Uber Faces Turkey Rival as Opposition From Yellow Cabs Grows

Updated on

A Turkish startup plans to begin a cab-hailing service in Istanbul, where Uber Technologies Inc. is already facing increased opposition from the yellow taxis that dominate the city.

Olev, owned by Olev Tasimacilik Teknoloji Gelistirme Turizm AS, will start on Friday with a fleet of 250 cars, Chief Executive Officer Ertunc Ciris said by phone. The company, in which Mountain View, California-based 500 Startups Management Co. LLC has a minority stake, plans to expand the fleet to 1,500 within a year, he said.

Uber started offering services in Istanbul’s $1.5 billion taxi market in 2014, taking on the more than 18,000 local yellow cabs in the city of 17 million people. The San Francisco-based operator is facing mounting protests from yellow-cab drivers, who are losing market share as they struggle to maintain their cars and the quality of services with some of the lowest fares in the world.

“Our aim is to set up a fully legal company based in Turkey that will pay tax from every penny it makes and use local payment companies regulated by the banking watchdog,” said Ciris, who founded the company in 2015. Olev, which has a valuation of more than $10 million, is targeting 180 million liras ($56 million) in sales at the end of the first year in operation on the assumption that each vehicle will make 10,000 liras a month, he said.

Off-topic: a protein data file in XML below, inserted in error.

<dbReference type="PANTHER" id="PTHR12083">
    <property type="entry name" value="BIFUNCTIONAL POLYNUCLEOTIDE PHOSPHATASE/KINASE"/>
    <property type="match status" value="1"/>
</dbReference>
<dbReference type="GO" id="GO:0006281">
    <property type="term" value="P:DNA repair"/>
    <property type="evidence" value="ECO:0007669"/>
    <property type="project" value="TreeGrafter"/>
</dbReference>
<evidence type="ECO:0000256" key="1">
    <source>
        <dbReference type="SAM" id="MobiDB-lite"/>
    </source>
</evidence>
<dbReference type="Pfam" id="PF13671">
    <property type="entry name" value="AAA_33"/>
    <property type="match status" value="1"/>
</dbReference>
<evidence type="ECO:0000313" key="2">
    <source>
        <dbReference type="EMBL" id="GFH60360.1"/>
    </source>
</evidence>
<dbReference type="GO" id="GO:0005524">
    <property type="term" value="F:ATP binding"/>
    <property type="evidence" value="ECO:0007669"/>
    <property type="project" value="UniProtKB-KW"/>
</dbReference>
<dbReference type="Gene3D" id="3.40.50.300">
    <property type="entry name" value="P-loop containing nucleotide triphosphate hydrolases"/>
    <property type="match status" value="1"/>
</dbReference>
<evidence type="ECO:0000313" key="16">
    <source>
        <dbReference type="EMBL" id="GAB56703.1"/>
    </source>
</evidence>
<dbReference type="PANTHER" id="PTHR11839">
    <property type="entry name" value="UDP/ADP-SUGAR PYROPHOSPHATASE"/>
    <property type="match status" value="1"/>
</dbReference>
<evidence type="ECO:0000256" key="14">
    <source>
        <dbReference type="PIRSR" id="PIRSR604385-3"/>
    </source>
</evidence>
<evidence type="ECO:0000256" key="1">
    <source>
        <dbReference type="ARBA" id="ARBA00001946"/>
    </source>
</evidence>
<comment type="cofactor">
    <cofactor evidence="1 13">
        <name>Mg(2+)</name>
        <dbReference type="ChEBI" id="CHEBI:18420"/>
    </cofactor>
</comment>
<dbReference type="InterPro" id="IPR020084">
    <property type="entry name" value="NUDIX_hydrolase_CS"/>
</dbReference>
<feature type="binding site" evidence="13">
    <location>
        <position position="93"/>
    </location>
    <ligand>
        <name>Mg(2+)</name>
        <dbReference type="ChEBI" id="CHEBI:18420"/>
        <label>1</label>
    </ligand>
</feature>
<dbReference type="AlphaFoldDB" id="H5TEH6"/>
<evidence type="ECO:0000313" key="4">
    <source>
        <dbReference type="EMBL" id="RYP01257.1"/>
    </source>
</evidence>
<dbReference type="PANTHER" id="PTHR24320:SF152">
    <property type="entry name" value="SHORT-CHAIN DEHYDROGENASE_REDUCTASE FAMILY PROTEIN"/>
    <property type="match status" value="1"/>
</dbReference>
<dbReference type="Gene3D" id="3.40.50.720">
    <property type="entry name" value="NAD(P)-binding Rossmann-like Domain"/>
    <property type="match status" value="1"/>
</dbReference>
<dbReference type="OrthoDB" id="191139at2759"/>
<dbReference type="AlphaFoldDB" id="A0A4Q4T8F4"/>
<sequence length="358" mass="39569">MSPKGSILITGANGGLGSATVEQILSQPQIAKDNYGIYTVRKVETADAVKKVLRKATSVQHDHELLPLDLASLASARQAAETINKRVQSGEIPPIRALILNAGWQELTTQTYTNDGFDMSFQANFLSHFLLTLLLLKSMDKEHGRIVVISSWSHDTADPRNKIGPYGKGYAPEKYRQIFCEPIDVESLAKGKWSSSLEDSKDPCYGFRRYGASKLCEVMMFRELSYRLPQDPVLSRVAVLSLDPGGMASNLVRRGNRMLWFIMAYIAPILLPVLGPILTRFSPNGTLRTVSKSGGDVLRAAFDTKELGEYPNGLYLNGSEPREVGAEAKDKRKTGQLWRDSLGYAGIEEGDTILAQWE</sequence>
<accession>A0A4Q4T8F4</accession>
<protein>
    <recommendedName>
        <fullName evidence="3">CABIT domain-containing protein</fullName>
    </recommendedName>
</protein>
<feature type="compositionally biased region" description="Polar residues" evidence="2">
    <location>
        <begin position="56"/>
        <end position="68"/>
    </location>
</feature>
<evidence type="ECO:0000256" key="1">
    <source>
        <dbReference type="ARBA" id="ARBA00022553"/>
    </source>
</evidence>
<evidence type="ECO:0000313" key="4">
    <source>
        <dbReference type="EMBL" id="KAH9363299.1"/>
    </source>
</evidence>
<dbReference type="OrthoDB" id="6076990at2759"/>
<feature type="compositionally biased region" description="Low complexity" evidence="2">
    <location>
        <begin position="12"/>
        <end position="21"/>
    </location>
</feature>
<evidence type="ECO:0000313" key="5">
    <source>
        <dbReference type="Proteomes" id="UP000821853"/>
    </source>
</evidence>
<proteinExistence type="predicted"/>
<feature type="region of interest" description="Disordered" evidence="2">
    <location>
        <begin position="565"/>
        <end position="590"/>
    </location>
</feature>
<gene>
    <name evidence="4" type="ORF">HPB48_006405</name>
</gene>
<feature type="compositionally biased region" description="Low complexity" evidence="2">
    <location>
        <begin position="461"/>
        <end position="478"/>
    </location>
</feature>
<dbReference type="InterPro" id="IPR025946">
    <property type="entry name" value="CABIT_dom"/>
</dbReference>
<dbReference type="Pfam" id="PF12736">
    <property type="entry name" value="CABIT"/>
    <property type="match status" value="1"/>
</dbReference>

Ciris said about 80 percent of Olev’s drivers have joined from Uber, which he said uses 400 cars in Istanbul. Olev, which is using a mobile app to connect drivers with riders like Uber, will receive 15 percent of any ride fare, he said. The payment company will get 2 percent and the rest will go to the driver, who will also have to pay tax on the income, he said.

Uber’s contracted and independent drivers say allegations by yellow cab drivers that it’s not legal in Turkey prompted police to fine their drivers and impound their cars in Istanbul.

Uber is a “fully legal and tax compliant” company in Turkey, it said in an e-mailed response to questions by Bloomberg. Some Uber drivers have their cars seized “because there is sometimes confusion about us being a transport company when in fact we are a technology company,” the company said.

(Updates with Ciris comments in fifth paragraph, Uber comment in last.)
    Before it's here, it's on the Bloomberg Terminal. LEARN MORE